Sunday, January 31, 2010

Of Value

I've been in the valley for two weeks. I came down early (to beat the series of massive snow storms) for an appointment that I thought was Wed, Jan 20th. Turned out it was actually for the following Wed. the 27th, according to the other party. It was a project required by probate court as part of settling Mom's estate. Without specific bequests in Mom's will regarding the majority of her tangible property, an equal division between my brothers and myself requires (per the court, not us) an "appraisal" of her belongings. All her belongings. We had to hire an estate appraiser to come and determine the value of all of Mom's things.

When I first learned of this court requirement, I perceived that it would be a difficult day to endure emotionally. But then I forgot all about this fact. As Mom's stuff is in a storage unit, rather than a home, it was going to be a more difficult and lengthy task. I came down to oversee the appraisal and assist in the storage unit with my brother. We did some jewelry the week before but the main storage unit day was last Wednesday. I was very thankful that my husband had come down in time for it. He came down for an appointment of his own on Saturday, but he, too, came down early trying to beat another storm that might make it even more difficult than it already was to get out of our property.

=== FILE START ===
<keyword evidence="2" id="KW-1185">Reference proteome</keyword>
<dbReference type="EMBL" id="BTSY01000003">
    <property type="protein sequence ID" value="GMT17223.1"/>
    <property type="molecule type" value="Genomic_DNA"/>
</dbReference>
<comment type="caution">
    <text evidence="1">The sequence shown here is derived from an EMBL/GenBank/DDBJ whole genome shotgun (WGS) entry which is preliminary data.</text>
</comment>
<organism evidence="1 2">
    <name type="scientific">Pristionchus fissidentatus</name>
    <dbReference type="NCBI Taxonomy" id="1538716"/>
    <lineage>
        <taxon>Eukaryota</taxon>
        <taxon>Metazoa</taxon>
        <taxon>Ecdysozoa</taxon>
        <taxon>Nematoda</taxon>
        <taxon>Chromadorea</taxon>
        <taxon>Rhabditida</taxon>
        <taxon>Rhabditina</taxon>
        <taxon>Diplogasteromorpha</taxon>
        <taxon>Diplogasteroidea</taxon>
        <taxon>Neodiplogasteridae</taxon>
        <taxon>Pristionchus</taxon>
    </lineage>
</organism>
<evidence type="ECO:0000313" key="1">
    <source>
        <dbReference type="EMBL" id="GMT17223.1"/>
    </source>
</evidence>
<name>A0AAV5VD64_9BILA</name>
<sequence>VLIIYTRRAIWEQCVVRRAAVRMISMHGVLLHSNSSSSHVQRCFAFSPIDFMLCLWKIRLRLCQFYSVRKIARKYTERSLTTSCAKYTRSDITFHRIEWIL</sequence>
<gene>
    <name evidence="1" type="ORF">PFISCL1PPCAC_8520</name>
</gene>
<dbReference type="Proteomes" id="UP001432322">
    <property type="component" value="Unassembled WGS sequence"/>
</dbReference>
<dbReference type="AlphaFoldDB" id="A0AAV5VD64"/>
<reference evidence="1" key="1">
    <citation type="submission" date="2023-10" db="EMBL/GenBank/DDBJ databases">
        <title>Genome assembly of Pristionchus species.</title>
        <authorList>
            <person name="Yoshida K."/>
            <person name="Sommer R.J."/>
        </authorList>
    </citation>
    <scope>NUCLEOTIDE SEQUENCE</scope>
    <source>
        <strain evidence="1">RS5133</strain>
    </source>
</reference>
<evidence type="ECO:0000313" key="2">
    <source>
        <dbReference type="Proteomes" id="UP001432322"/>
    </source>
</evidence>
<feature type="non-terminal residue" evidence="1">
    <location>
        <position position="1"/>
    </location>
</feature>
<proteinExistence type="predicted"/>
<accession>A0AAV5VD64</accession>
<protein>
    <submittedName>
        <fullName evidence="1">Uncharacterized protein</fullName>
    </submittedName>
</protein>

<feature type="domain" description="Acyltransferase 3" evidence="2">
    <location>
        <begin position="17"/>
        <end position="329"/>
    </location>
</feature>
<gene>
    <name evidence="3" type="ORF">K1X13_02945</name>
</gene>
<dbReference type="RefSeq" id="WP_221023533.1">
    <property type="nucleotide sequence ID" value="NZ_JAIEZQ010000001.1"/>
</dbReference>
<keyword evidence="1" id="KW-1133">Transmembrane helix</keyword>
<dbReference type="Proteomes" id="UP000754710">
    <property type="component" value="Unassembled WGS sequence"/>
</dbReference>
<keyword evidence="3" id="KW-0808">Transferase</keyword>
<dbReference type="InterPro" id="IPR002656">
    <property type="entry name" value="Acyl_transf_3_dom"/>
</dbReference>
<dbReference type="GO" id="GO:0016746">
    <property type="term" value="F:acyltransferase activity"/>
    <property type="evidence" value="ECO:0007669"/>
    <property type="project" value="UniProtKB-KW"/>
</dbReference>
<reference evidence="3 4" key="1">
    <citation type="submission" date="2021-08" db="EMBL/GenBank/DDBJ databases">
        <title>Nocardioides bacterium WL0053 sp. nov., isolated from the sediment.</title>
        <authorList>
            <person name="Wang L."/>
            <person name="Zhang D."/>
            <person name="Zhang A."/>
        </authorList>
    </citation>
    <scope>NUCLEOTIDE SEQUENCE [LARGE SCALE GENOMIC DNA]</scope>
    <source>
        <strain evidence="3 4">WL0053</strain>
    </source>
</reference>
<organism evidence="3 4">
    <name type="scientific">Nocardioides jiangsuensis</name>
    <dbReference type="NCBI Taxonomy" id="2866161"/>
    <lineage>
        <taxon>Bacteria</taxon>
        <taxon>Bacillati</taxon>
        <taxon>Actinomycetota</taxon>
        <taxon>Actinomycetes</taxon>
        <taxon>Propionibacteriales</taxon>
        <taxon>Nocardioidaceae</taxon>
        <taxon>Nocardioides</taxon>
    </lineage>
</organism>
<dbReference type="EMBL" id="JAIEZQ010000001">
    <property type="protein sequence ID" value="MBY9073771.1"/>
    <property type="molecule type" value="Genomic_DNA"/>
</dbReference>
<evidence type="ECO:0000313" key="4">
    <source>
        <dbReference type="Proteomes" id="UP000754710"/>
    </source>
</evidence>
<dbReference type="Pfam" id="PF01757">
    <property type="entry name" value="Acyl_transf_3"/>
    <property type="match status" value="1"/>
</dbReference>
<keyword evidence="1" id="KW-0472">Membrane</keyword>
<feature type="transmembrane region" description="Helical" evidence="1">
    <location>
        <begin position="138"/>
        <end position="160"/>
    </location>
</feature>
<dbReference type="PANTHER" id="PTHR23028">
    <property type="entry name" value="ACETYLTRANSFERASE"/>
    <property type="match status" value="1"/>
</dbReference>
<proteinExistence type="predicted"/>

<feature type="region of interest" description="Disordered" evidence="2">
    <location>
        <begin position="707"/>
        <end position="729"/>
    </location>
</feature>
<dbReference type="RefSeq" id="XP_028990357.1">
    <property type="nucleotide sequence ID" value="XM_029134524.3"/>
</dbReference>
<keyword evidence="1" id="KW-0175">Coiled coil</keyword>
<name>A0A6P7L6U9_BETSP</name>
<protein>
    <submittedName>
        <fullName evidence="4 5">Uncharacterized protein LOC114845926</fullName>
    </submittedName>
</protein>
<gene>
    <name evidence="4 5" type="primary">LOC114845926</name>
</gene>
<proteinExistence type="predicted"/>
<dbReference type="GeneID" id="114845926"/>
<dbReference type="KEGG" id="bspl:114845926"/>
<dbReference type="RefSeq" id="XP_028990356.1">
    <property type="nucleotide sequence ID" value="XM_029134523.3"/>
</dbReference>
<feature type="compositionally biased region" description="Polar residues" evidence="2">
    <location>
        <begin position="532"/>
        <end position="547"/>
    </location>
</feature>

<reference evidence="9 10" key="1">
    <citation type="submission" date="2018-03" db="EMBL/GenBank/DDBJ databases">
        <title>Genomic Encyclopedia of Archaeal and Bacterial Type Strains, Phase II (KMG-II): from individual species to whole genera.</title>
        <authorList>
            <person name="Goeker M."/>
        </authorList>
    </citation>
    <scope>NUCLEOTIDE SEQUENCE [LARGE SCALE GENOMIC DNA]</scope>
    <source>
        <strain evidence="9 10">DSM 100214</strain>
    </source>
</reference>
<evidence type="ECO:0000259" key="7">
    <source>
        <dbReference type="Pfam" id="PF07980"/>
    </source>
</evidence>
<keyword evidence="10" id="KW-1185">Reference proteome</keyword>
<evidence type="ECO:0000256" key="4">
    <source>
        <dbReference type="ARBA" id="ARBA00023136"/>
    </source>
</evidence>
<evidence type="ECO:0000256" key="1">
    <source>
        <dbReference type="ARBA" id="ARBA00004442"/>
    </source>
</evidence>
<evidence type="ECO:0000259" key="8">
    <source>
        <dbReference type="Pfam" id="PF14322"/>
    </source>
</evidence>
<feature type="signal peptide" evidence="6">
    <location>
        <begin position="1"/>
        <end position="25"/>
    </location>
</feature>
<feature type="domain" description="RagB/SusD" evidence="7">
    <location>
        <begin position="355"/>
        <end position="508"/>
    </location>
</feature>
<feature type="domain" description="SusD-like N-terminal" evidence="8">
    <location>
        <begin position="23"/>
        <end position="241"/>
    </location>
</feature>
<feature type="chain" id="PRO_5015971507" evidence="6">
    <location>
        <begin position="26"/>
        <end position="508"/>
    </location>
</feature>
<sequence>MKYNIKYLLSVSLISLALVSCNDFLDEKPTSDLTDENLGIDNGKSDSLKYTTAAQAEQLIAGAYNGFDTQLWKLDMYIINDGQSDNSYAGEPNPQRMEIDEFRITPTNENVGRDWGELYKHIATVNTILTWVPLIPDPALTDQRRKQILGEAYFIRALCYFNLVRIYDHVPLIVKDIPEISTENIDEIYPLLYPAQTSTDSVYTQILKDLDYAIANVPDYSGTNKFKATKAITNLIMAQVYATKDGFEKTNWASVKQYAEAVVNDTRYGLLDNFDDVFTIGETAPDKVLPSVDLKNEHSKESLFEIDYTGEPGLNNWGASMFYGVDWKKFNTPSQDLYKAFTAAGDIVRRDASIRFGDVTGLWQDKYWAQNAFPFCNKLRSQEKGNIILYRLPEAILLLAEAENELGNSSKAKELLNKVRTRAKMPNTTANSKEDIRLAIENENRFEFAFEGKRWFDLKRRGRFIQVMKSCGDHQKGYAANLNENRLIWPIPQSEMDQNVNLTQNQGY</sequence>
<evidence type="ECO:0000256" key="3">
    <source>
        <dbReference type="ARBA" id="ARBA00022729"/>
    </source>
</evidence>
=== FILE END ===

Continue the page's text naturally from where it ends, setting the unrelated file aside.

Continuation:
Like I said, many months ago I perceived it might be an emotional day but then completely forgot about it until the day before. Then in the rush of the morning I headed into Appraisal Day fairly naive and unprepared. It took about an hour and a half for it to settle in on me. The hard part was seeing other people handle Mom's things in such an indifferent way. Because for me Mom's life is represented in her things, it felt like they were handling "her life" with a casualness and indifference that amounted, for me, to disrespect.